Bathing Your Newborn

Many new parents find the task of bathing a newborn infant to be daunting. The thought of a squirming, wiggly baby and slippery sudsy water can seem to be a scary combination. With preparation and extra care you can put your fears behind so that bathing your newborn can be a special time for you and your baby.

Sponge Bathing

Until your newborn’s umbilical cord falls off, you will need to sponge bathe your baby. Most parents will do this in the kitchen or bathroom where they have easy, quick access to water. Personally, I found the best place for sponge-bathing my babies was in the changer on their playpen because it was a soft, water-resistant surface and felt more secure than placing them on a counter or table. If you have one of these or a changing table, place large bath towels on top and have something nearby where you can place your essentials and a basin or pan for the water on that is easily within arm’s reach. No matter where you are bathing your infant, it is important that you ALWAYS keep one hand on the baby at all times for safety. An infant tub that has a newborn sling or hammock works well too, just remember you won’t be submerging your baby in water just yet.

What You Will Need:

  • A safe place or surface for bathing your newborn in a warm room. If you have a ceiling fan on where you plan to bathe baby, be sure to turn it off before undressing so your baby doesn’t become cold.
  • A container for warm water (if you are using an infant tub, I don’t advise putting water in it to use for sponge bathing because if your baby happens to have a bowel movement during his bath you will have to dump the water out and use fresh water before continuing the bath – you don’t want to leave your newborn naked too long especially wet because they lose heat quickly.
  • 2 washcloths – one for washing and one for rinsing
  • sterile cotton balls for cleaning baby’s eyes
  • Mild baby wash and/or shampoo
  • A soft towel to dry baby with, preferably a hooded baby towel that keeps their head warm
  • A fresh diaper and clean clothes
  • The above items are listed here (Amazon)

You may also want to keep baby care items close at hand if you choose to apply lotion afterwards or baby powder.

Washing

The first thing you want to do when bathing your newborn is clean the eyes. Using sterile cotton balls (or a soft washcloth that has been washed with a baby-safe detergent) you will clean the eyes from the inner corner out. Be sure to use a clean cotton ball for each eye or if using a washcloth use a different part of the cloth than you cleaned the first eye with. Next you will clean the rest of the face using just warm water. Afterwards you can work your way down from the neck, chest, arms, hands, legs and feet using soap being careful not to get the umbilical cord wet. Next, you are going to wash baby’s head before washing the genital area. With newborns, be sure to support baby’s head while washing their hair. Dampen the head with your washcloth and dab a tiny amount of baby wash or shampoo (or more as needed for babies with a lot of hair) and gently massage the scalp using your finger tips. Rinse with the second wash cloth or a use a cup to pour water over your baby’s head being careful not to let soap get in baby’s eyes.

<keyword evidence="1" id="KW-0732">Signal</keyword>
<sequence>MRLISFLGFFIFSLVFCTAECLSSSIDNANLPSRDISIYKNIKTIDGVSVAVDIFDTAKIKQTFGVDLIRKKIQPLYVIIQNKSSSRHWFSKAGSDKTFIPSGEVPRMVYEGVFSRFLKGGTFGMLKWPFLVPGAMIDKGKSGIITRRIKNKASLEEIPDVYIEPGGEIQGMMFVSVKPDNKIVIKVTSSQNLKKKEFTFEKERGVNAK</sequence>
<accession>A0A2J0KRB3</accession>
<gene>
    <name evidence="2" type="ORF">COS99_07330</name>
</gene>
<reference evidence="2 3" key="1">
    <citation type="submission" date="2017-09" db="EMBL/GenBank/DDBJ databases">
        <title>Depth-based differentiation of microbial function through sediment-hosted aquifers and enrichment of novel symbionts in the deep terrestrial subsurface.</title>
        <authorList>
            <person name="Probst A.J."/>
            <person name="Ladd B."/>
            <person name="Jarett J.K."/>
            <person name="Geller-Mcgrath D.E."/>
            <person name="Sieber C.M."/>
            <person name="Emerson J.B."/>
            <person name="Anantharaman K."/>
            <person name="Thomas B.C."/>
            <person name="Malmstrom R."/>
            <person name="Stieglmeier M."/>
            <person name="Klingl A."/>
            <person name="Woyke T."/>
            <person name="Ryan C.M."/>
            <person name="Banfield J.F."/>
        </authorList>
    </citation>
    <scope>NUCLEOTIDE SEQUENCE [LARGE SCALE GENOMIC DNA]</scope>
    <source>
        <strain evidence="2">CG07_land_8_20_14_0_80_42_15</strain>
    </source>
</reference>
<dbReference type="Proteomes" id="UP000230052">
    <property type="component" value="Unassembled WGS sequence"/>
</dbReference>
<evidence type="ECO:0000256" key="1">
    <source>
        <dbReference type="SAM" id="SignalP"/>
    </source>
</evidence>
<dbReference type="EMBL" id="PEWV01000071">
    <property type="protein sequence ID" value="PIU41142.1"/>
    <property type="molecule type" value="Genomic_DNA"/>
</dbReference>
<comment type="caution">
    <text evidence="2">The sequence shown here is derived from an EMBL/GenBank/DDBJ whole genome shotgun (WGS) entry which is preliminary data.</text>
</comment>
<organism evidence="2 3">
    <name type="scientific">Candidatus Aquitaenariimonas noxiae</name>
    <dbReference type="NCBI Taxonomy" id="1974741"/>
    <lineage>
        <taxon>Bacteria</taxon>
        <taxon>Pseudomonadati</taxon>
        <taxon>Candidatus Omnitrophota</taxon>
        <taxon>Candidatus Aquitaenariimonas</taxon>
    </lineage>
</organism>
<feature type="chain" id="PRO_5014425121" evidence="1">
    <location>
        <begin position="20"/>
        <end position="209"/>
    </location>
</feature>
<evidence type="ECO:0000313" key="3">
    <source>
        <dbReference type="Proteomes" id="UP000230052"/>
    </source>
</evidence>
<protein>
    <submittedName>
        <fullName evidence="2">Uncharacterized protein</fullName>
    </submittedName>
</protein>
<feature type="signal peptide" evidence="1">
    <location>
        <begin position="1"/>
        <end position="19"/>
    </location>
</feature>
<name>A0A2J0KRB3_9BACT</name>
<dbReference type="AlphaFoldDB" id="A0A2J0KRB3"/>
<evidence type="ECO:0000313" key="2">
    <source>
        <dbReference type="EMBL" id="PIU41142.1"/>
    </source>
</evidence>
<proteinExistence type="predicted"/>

After your baby’s umbilical cord has fallen off, you can begin bathing your newborn in an infant tub following the same procedures as above, washing the face first and bottom last. Be sure the water is warm and not hot. You may want to pour water over your baby using a small cup or just squeezing water from the washcloth during the bath to keep your baby from getting cold. For newborn babies I always prefer an infant tub that has foam pads to help keep baby from sliding around too much. If your infant tub doesn’t have these you can use an extra baby towel to put in the tub.

For boys, if you have had your baby circumcised your doctor will give you special care instructions regarding cleaning and bathing. Typically, you will avoid getting the area wet so you will most likely have to sponge-bathe your baby until it has completely healed. See also Circumcision Care.

How Often to Bathe Baby

Unless your baby has a really messy bowel movement or spit up, bathing your newborn 3-4 times a week should be sufficient.  A newborn’s delicate skin can dry out very easily and the more often you bathe them, the faster their skin will dry out. Once your baby’s cord falls off and they are taking regular baths, a bath before bedtime can be a great night time routine for calming a fussy baby.

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